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Pitt makes advancements with virus treatment

A team at the University of Pittsburgh School of Medicine has isolated a component of a human antibody that other universities showed can neutralize COVID-19 in animals, according to a news release from the school.

Ab8, the drug constructed with the antibody fragment, has worked in mice and hamsters, and has the potential eventually to be used as COVID-19 therapy and COVID-19 prevention in humans, according to the news release.

The component is 1/10th the size of the full antibody, and its small size might enable it to be administered by inhalation or other means than intravenously, according to the news release.

The Pitt team found the component of immunoglobulin by “‘fishing’ in a pool of more than 100 billion potential candidates” using the spike protein of the COVID-19 virus as “bait,” according to the news release.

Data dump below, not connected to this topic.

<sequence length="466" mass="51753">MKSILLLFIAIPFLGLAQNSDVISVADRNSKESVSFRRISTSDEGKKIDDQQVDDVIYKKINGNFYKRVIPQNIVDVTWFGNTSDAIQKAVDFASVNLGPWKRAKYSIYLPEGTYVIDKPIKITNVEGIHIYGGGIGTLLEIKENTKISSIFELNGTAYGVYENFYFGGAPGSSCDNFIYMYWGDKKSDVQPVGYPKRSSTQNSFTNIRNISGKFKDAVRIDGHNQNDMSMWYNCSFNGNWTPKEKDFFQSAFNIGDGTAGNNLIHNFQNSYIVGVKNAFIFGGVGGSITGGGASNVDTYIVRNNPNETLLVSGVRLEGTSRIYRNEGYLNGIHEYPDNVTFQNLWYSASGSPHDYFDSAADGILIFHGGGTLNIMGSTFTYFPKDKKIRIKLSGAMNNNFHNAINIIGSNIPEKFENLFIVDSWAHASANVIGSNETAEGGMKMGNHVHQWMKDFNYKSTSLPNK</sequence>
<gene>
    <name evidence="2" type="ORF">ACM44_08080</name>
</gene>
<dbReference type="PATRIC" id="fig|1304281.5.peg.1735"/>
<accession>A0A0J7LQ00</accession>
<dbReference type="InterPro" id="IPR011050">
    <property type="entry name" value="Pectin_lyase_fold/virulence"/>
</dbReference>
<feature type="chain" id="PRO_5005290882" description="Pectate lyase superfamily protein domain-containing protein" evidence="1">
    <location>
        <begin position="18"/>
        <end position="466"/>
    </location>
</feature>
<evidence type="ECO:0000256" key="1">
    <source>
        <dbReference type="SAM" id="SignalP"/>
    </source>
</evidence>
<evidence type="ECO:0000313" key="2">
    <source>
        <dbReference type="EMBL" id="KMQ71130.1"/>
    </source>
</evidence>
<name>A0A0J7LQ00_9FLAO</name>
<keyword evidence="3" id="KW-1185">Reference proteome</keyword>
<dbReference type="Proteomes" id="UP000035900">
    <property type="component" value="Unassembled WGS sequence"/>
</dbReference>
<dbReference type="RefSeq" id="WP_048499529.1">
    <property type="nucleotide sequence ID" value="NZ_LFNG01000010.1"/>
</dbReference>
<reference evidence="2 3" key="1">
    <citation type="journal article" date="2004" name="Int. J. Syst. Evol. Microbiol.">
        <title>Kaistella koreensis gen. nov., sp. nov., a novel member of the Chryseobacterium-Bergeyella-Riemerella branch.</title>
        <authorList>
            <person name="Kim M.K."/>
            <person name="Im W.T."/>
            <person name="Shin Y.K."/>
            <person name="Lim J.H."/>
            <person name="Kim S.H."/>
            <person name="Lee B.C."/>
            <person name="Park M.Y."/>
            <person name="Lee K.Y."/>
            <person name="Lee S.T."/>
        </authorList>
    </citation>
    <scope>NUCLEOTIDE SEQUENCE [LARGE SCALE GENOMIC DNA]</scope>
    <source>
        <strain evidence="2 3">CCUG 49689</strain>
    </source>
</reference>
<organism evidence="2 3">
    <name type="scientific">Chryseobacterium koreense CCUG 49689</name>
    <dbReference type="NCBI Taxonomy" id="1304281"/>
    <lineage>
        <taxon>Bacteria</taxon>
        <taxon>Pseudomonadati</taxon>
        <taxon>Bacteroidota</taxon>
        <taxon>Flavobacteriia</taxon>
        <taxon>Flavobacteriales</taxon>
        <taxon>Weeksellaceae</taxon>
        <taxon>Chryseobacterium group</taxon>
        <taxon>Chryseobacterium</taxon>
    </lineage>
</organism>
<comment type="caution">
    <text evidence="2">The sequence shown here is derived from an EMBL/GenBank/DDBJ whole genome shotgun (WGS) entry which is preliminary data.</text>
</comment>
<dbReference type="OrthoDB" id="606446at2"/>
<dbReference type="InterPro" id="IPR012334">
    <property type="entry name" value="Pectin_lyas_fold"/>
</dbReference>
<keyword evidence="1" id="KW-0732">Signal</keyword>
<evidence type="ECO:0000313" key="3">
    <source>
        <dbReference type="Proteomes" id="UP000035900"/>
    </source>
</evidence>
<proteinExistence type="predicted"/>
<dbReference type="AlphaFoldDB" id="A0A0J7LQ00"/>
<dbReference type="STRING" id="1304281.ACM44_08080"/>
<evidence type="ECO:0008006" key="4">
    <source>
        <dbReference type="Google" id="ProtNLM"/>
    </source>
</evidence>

A UPMC-backed company called Abound Bio has licensed Ab8, for worldwide development.

UPMC is planning a virtual news conference today to talk about it.

Researchers from Pitt and the universities that conducted the successful tests reported the results in the journal Cell on Monday.

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